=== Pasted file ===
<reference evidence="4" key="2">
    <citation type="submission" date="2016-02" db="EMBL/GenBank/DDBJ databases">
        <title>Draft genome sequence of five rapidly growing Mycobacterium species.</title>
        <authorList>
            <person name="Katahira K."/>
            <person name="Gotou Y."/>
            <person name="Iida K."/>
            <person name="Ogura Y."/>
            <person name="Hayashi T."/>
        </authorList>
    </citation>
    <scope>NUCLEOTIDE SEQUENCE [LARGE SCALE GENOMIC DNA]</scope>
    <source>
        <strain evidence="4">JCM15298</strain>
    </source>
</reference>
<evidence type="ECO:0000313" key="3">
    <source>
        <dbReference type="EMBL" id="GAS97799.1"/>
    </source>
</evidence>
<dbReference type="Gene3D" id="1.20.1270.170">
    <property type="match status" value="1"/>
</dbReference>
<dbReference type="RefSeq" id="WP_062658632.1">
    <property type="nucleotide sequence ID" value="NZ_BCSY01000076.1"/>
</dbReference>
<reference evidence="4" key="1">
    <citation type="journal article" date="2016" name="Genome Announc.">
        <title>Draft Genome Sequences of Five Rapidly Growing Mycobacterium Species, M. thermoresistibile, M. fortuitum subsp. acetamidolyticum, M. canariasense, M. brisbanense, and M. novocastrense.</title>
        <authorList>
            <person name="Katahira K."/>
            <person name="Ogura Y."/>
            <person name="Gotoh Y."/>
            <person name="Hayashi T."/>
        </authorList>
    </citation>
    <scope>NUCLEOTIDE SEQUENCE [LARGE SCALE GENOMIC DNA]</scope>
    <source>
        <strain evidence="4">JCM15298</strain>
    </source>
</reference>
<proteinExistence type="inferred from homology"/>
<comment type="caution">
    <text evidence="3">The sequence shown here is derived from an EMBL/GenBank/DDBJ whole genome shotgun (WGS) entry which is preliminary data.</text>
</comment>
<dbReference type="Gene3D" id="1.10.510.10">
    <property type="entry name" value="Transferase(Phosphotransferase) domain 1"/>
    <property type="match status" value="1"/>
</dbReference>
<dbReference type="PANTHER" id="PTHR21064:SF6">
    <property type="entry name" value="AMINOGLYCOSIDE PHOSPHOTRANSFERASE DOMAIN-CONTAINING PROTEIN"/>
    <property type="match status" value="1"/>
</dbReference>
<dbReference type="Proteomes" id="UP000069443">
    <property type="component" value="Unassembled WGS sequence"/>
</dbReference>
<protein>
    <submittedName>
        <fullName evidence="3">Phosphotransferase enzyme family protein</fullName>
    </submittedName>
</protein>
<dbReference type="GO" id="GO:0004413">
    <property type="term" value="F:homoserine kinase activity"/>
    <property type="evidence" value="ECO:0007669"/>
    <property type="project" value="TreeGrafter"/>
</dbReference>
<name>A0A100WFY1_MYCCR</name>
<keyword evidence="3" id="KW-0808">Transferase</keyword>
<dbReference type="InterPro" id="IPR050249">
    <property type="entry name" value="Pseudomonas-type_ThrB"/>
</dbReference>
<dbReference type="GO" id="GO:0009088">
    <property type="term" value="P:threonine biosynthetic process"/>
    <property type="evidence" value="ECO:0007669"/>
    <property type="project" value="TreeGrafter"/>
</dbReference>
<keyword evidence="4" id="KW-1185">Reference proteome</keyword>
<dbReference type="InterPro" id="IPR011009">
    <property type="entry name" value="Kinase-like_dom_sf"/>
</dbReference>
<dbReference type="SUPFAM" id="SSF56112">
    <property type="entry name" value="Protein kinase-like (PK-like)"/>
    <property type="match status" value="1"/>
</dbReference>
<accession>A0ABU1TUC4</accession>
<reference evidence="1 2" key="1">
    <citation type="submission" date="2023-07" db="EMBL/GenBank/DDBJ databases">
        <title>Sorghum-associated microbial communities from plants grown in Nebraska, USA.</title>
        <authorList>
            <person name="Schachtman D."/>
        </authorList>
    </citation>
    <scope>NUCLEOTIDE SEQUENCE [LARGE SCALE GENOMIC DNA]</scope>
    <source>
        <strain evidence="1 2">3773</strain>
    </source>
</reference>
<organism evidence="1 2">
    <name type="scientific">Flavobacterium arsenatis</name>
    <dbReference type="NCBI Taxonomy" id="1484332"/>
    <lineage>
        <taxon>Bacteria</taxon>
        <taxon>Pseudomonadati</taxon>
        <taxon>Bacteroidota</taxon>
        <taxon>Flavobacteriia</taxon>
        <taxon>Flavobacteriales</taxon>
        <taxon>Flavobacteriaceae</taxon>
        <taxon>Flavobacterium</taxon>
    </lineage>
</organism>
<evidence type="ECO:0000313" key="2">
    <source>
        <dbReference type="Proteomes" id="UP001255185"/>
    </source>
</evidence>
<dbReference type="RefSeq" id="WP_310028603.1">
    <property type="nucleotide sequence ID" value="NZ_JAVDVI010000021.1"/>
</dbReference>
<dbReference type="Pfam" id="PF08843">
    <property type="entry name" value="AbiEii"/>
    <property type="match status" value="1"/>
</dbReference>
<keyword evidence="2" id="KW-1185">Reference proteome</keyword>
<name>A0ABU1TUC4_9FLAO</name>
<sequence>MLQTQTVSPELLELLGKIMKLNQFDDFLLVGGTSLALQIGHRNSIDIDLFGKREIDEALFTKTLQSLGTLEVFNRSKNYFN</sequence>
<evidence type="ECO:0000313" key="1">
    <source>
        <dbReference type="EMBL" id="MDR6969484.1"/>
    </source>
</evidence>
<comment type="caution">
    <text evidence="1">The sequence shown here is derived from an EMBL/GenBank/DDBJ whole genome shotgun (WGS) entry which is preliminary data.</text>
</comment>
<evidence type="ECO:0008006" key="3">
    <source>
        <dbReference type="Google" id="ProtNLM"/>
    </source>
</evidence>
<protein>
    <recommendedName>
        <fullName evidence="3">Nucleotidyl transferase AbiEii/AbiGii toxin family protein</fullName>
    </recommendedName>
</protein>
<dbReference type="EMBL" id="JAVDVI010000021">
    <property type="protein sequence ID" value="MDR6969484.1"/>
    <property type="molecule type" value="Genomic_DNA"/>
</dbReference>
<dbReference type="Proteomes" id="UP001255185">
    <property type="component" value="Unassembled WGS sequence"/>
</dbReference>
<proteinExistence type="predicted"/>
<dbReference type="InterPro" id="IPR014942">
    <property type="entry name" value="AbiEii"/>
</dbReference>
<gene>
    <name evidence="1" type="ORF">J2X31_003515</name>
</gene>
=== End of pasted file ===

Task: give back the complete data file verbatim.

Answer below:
<reference evidence="4" key="2">
    <citation type="submission" date="2016-02" db="EMBL/GenBank/DDBJ databases">
        <title>Draft genome sequence of five rapidly growing Mycobacterium species.</title>
        <authorList>
            <person name="Katahira K."/>
            <person name="Gotou Y."/>
            <person name="Iida K."/>
            <person name="Ogura Y."/>
            <person name="Hayashi T."/>
        </authorList>
    </citation>
    <scope>NUCLEOTIDE SEQUENCE [LARGE SCALE GENOMIC DNA]</scope>
    <source>
        <strain evidence="4">JCM15298</strain>
    </source>
</reference>
<evidence type="ECO:0000313" key="3">
    <source>
        <dbReference type="EMBL" id="GAS97799.1"/>
    </source>
</evidence>
<dbReference type="Gene3D" id="1.20.1270.170">
    <property type="match status" value="1"/>
</dbReference>
<dbReference type="RefSeq" id="WP_062658632.1">
    <property type="nucleotide sequence ID" value="NZ_BCSY01000076.1"/>
</dbReference>
<reference evidence="4" key="1">
    <citation type="journal article" date="2016" name="Genome Announc.">
        <title>Draft Genome Sequences of Five Rapidly Growing Mycobacterium Species, M. thermoresistibile, M. fortuitum subsp. acetamidolyticum, M. canariasense, M. brisbanense, and M. novocastrense.</title>
        <authorList>
            <person name="Katahira K."/>
            <person name="Ogura Y."/>
            <person name="Gotoh Y."/>
            <person name="Hayashi T."/>
        </authorList>
    </citation>
    <scope>NUCLEOTIDE SEQUENCE [LARGE SCALE GENOMIC DNA]</scope>
    <source>
        <strain evidence="4">JCM15298</strain>
    </source>
</reference>
<proteinExistence type="inferred from homology"/>
<comment type="caution">
    <text evidence="3">The sequence shown here is derived from an EMBL/GenBank/DDBJ whole genome shotgun (WGS) entry which is preliminary data.</text>
</comment>
<dbReference type="Gene3D" id="1.10.510.10">
    <property type="entry name" value="Transferase(Phosphotransferase) domain 1"/>
    <property type="match status" value="1"/>
</dbReference>
<dbReference type="PANTHER" id="PTHR21064:SF6">
    <property type="entry name" value="AMINOGLYCOSIDE PHOSPHOTRANSFERASE DOMAIN-CONTAINING PROTEIN"/>
    <property type="match status" value="1"/>
</dbReference>
<dbReference type="Proteomes" id="UP000069443">
    <property type="component" value="Unassembled WGS sequence"/>
</dbReference>
<protein>
    <submittedName>
        <fullName evidence="3">Phosphotransferase enzyme family protein</fullName>
    </submittedName>
</protein>
<dbReference type="GO" id="GO:0004413">
    <property type="term" value="F:homoserine kinase activity"/>
    <property type="evidence" value="ECO:0007669"/>
    <property type="project" value="TreeGrafter"/>
</dbReference>
<name>A0A100WFY1_MYCCR</name>
<keyword evidence="3" id="KW-0808">Transferase</keyword>
<dbReference type="InterPro" id="IPR050249">
    <property type="entry name" value="Pseudomonas-type_ThrB"/>
</dbReference>
<dbReference type="GO" id="GO:0009088">
    <property type="term" value="P:threonine biosynthetic process"/>
    <property type="evidence" value="ECO:0007669"/>
    <property type="project" value="TreeGrafter"/>
</dbReference>
<keyword evidence="4" id="KW-1185">Reference proteome</keyword>
<dbReference type="InterPro" id="IPR011009">
    <property type="entry name" value="Kinase-like_dom_sf"/>
</dbReference>
<dbReference type="SUPFAM" id="SSF56112">
    <property type="entry name" value="Protein kinase-like (PK-like)"/>
    <property type="match status" value="1"/>
</dbReference>
<accession>A0ABU1TUC4</accession>
<reference evidence="1 2" key="1">
    <citation type="submission" date="2023-07" db="EMBL/GenBank/DDBJ databases">
        <title>Sorghum-associated microbial communities from plants grown in Nebraska, USA.</title>
        <authorList>
            <person name="Schachtman D."/>
        </authorList>
    </citation>
    <scope>NUCLEOTIDE SEQUENCE [LARGE SCALE GENOMIC DNA]</scope>
    <source>
        <strain evidence="1 2">3773</strain>
    </source>
</reference>
<organism evidence="1 2">
    <name type="scientific">Flavobacterium arsenatis</name>
    <dbReference type="NCBI Taxonomy" id="1484332"/>
    <lineage>
        <taxon>Bacteria</taxon>
        <taxon>Pseudomonadati</taxon>
        <taxon>Bacteroidota</taxon>
        <taxon>Flavobacteriia</taxon>
        <taxon>Flavobacteriales</taxon>
        <taxon>Flavobacteriaceae</taxon>
        <taxon>Flavobacterium</taxon>
    </lineage>
</organism>
<evidence type="ECO:0000313" key="2">
    <source>
        <dbReference type="Proteomes" id="UP001255185"/>
    </source>
</evidence>
<dbReference type="RefSeq" id="WP_310028603.1">
    <property type="nucleotide sequence ID" value="NZ_JAVDVI010000021.1"/>
</dbReference>
<dbReference type="Pfam" id="PF08843">
    <property type="entry name" value="AbiEii"/>
    <property type="match status" value="1"/>
</dbReference>
<keyword evidence="2" id="KW-1185">Reference proteome</keyword>
<name>A0ABU1TUC4_9FLAO</name>
<sequence>MLQTQTVSPELLELLGKIMKLNQFDDFLLVGGTSLALQIGHRNSIDIDLFGKREIDEALFTKTLQSLGTLEVFNRSKNYFN</sequence>
<evidence type="ECO:0000313" key="1">
    <source>
        <dbReference type="EMBL" id="MDR6969484.1"/>
    </source>
</evidence>
<comment type="caution">
    <text evidence="1">The sequence shown here is derived from an EMBL/GenBank/DDBJ whole genome shotgun (WGS) entry which is preliminary data.</text>
</comment>
<evidence type="ECO:0008006" key="3">
    <source>
        <dbReference type="Google" id="ProtNLM"/>
    </source>
</evidence>
<protein>
    <recommendedName>
        <fullName evidence="3">Nucleotidyl transferase AbiEii/AbiGii toxin family protein</fullName>
    </recommendedName>
</protein>
<dbReference type="EMBL" id="JAVDVI010000021">
    <property type="protein sequence ID" value="MDR6969484.1"/>
    <property type="molecule type" value="Genomic_DNA"/>
</dbReference>
<dbReference type="Proteomes" id="UP001255185">
    <property type="component" value="Unassembled WGS sequence"/>
</dbReference>
<proteinExistence type="predicted"/>
<dbReference type="InterPro" id="IPR014942">
    <property type="entry name" value="AbiEii"/>
</dbReference>
<gene>
    <name evidence="1" type="ORF">J2X31_003515</name>
</gene>